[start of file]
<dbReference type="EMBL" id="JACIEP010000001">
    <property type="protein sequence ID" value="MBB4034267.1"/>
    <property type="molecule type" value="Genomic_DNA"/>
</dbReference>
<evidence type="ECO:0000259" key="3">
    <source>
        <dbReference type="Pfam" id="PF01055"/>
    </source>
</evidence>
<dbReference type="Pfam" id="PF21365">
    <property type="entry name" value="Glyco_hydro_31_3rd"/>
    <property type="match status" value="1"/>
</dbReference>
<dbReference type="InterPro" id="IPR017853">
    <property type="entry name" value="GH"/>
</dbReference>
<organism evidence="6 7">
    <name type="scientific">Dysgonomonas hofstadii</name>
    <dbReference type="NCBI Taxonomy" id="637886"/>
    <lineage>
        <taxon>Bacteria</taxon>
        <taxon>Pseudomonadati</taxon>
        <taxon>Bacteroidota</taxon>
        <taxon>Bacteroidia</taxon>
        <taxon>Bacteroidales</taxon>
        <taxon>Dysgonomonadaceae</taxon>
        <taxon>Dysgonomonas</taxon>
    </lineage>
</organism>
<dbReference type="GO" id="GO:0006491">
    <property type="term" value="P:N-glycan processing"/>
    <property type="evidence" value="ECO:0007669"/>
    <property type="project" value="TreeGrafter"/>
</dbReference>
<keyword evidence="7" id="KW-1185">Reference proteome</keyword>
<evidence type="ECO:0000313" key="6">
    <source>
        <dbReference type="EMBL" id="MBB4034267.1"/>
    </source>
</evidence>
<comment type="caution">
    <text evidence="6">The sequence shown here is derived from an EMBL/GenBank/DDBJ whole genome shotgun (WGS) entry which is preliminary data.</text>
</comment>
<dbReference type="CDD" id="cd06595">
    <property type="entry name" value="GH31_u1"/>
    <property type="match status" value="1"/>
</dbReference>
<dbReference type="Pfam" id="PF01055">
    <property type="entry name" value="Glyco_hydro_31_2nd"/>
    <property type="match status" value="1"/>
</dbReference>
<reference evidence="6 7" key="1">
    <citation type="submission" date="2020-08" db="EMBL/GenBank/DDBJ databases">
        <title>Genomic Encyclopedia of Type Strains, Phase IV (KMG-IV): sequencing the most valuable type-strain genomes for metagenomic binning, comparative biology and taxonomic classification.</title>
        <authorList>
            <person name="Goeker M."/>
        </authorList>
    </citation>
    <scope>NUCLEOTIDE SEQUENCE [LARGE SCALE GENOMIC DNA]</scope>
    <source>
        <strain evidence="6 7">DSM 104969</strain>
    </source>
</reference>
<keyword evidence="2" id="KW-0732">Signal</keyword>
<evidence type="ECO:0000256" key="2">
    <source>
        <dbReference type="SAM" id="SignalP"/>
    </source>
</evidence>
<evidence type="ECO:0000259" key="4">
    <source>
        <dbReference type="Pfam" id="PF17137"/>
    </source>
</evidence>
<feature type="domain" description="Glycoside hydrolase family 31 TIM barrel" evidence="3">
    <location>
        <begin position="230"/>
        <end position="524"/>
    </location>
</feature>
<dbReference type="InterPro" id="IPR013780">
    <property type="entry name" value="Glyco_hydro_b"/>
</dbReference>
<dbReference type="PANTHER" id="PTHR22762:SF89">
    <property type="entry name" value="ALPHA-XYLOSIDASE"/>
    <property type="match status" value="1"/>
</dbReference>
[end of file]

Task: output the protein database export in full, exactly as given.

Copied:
<dbReference type="EMBL" id="JACIEP010000001">
    <property type="protein sequence ID" value="MBB4034267.1"/>
    <property type="molecule type" value="Genomic_DNA"/>
</dbReference>
<evidence type="ECO:0000259" key="3">
    <source>
        <dbReference type="Pfam" id="PF01055"/>
    </source>
</evidence>
<dbReference type="Pfam" id="PF21365">
    <property type="entry name" value="Glyco_hydro_31_3rd"/>
    <property type="match status" value="1"/>
</dbReference>
<dbReference type="InterPro" id="IPR017853">
    <property type="entry name" value="GH"/>
</dbReference>
<organism evidence="6 7">
    <name type="scientific">Dysgonomonas hofstadii</name>
    <dbReference type="NCBI Taxonomy" id="637886"/>
    <lineage>
        <taxon>Bacteria</taxon>
        <taxon>Pseudomonadati</taxon>
        <taxon>Bacteroidota</taxon>
        <taxon>Bacteroidia</taxon>
        <taxon>Bacteroidales</taxon>
        <taxon>Dysgonomonadaceae</taxon>
        <taxon>Dysgonomonas</taxon>
    </lineage>
</organism>
<dbReference type="GO" id="GO:0006491">
    <property type="term" value="P:N-glycan processing"/>
    <property type="evidence" value="ECO:0007669"/>
    <property type="project" value="TreeGrafter"/>
</dbReference>
<keyword evidence="7" id="KW-1185">Reference proteome</keyword>
<evidence type="ECO:0000313" key="6">
    <source>
        <dbReference type="EMBL" id="MBB4034267.1"/>
    </source>
</evidence>
<comment type="caution">
    <text evidence="6">The sequence shown here is derived from an EMBL/GenBank/DDBJ whole genome shotgun (WGS) entry which is preliminary data.</text>
</comment>
<dbReference type="CDD" id="cd06595">
    <property type="entry name" value="GH31_u1"/>
    <property type="match status" value="1"/>
</dbReference>
<dbReference type="Pfam" id="PF01055">
    <property type="entry name" value="Glyco_hydro_31_2nd"/>
    <property type="match status" value="1"/>
</dbReference>
<reference evidence="6 7" key="1">
    <citation type="submission" date="2020-08" db="EMBL/GenBank/DDBJ databases">
        <title>Genomic Encyclopedia of Type Strains, Phase IV (KMG-IV): sequencing the most valuable type-strain genomes for metagenomic binning, comparative biology and taxonomic classification.</title>
        <authorList>
            <person name="Goeker M."/>
        </authorList>
    </citation>
    <scope>NUCLEOTIDE SEQUENCE [LARGE SCALE GENOMIC DNA]</scope>
    <source>
        <strain evidence="6 7">DSM 104969</strain>
    </source>
</reference>
<keyword evidence="2" id="KW-0732">Signal</keyword>
<evidence type="ECO:0000256" key="2">
    <source>
        <dbReference type="SAM" id="SignalP"/>
    </source>
</evidence>
<evidence type="ECO:0000259" key="4">
    <source>
        <dbReference type="Pfam" id="PF17137"/>
    </source>
</evidence>
<feature type="domain" description="Glycoside hydrolase family 31 TIM barrel" evidence="3">
    <location>
        <begin position="230"/>
        <end position="524"/>
    </location>
</feature>
<dbReference type="InterPro" id="IPR013780">
    <property type="entry name" value="Glyco_hydro_b"/>
</dbReference>
<dbReference type="PANTHER" id="PTHR22762:SF89">
    <property type="entry name" value="ALPHA-XYLOSIDASE"/>
    <property type="match status" value="1"/>
</dbReference>